man working in a woodshop

Woodworking operations create a combustible dust, which can cause risk for property loss if it isn’t properly handled. This article outlines an approach to help reduce that risk.

Combustible dust explosions can be an under-recognized hazard in woodworking facilities. According to NFPA, a catastrophic explosion can occur from as little as 1/32 of an inch of accumulated dust (about the thickness of a dime), covering just 5% of a room’s surface area.  When ignited, a dust cloud can produce a fireball 8 to 10 times larger than the original cloud. Three of the four deadliest incidents have been dust explosions as cited by the U.S. Chemical Safety and Hazard Investigation Board (CSB;

For facilities or processes that handle dust, the owner/operator of that process has a responsibility to determine if the dust handled poses a combustible dust fire or explosion hazard. Many dusts are combustible, and if these dusts are suspended in air, they become a potential explosion hazard. NFPA standards require that all combustible dust users complete a Dust Hazard Analysis (DHA). A DHA is a methodical review of potential fire or explosive hazards associated with combustible dust and a plan to mitigate the risk. Through the DHA, the aim is to evaluate the dust hazards and determine which process is hazardous, provide a solution to eliminate or mitigate the hazard, and have a plan of action in case of an emergency.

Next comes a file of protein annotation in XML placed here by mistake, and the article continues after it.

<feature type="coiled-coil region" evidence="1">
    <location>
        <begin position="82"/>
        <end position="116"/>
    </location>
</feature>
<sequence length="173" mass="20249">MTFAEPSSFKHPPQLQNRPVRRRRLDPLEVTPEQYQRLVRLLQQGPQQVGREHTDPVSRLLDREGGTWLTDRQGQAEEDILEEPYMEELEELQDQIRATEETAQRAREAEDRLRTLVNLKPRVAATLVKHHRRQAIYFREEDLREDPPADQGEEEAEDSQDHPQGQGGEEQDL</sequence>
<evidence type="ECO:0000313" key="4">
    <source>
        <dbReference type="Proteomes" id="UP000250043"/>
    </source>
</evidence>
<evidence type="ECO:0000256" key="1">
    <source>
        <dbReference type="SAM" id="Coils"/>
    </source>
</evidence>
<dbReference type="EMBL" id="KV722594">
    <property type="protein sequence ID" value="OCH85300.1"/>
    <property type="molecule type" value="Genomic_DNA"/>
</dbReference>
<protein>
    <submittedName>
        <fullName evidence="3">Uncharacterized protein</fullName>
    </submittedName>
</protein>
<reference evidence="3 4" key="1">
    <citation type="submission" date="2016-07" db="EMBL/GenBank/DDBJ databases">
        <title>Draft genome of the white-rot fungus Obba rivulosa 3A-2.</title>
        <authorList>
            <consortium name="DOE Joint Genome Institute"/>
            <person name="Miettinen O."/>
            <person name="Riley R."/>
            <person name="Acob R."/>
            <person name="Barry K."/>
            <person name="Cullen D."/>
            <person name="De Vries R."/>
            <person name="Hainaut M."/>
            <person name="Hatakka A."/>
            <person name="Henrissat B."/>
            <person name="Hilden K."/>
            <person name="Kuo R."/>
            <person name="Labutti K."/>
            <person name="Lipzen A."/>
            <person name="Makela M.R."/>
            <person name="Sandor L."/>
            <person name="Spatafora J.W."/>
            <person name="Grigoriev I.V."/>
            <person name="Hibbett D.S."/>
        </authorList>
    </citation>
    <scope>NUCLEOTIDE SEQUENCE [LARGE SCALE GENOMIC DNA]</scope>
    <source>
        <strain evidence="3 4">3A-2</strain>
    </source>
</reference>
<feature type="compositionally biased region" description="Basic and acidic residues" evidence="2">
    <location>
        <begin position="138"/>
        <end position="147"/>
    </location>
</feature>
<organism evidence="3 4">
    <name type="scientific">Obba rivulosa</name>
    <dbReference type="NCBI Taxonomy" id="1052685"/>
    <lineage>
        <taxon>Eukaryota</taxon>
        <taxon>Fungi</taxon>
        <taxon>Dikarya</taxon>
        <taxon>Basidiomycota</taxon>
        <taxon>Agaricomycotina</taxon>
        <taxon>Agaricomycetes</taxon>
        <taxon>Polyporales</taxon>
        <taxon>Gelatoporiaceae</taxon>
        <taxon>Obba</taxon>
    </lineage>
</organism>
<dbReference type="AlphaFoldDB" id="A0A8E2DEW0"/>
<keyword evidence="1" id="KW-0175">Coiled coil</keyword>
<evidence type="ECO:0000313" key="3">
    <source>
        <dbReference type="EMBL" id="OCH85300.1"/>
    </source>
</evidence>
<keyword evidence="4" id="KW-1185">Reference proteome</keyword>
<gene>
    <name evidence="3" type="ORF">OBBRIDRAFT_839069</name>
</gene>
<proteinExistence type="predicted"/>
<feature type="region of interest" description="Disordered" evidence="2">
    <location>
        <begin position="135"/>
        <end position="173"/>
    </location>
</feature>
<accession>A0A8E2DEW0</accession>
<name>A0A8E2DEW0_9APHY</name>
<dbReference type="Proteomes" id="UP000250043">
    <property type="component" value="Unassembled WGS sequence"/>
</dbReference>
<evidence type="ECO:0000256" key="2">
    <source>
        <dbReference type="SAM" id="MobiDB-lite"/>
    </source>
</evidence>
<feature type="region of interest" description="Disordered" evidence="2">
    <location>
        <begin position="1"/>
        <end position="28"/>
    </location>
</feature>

The dust explosion pentagon below depicts the five elements necessary for a dust explosion to occur:

  • Fuel – combustible dust
  • Dispersion – suspension of the dust into a cloud at a sufficient concentration
  • Confinement – enclosed area or process
  • Oxidant – typically air
  • Ignition – heat, spark
Graphic of the dust explosion pentagon

To help reduce the threat wood dust poses, implement a comprehensive housekeeping and maintenance program. Some areas and processes tend to accumulate dust, including:

  • Vertical surfaces – walls and equipment
  • Horizontal surfaces – ceiling joists, racking systems and tops of equipment
  • Concealed spaces – behind equipment, inside electrical switchgear, transformers
  • Motors – inside housings and motor control boxes

Consider housekeeping a top priority to keep these areas cleaned regularly, to prevent and limit dust collection. Wood dust can accumulate quickly in closed-off (confined) and difficult areas to access. Effective vacuuming is a simple method of removing dust. Before vacuuming, power-down equipment, de-energize the equipment, and breakers to limit potential safety hazards.

Consider the NFPA’s requirements and consult with a Nationwide Loss Control Services associate for more information on DHA, fire prevention and protection features to consider in your woodworking operations.

NFPA standards for combustible dust that pertain to woodworking include:

  • NFPA 652: Standard on the Fundamentals of Combustible Dust, 2019 Edition
  • NFPA 664: Standard for the Prevention of Fires and Explosions in Wood Processing and Woodworking Facilities, 2020 Edition
  • NFPA 654: Standard for the Prevention of Fire and Dust Explosions from the Manufacturing, Processing, and Handling of Combustible Particulate Solids, 2020 Edition
  • NFPA 68: Standard on Explosion Protection by Deflagration Venting, 2018 Edition
  • NFPA 69: Standard on Explosion Prevention Systems, 2019 Edition

Improper mitigation of dust hazards can bring a higher risk for a property loss in a woodworking operation. By taking a strategic approach, as outlined in this article, the risk of loss can be greatly reduced. Nationwide’s Loss Control team is available to provide solutions to help our members manage risk. Contact Nationwide Loss Control Services at or 866-808-2101.

Subscribe to our newsletter for timely content in your inbox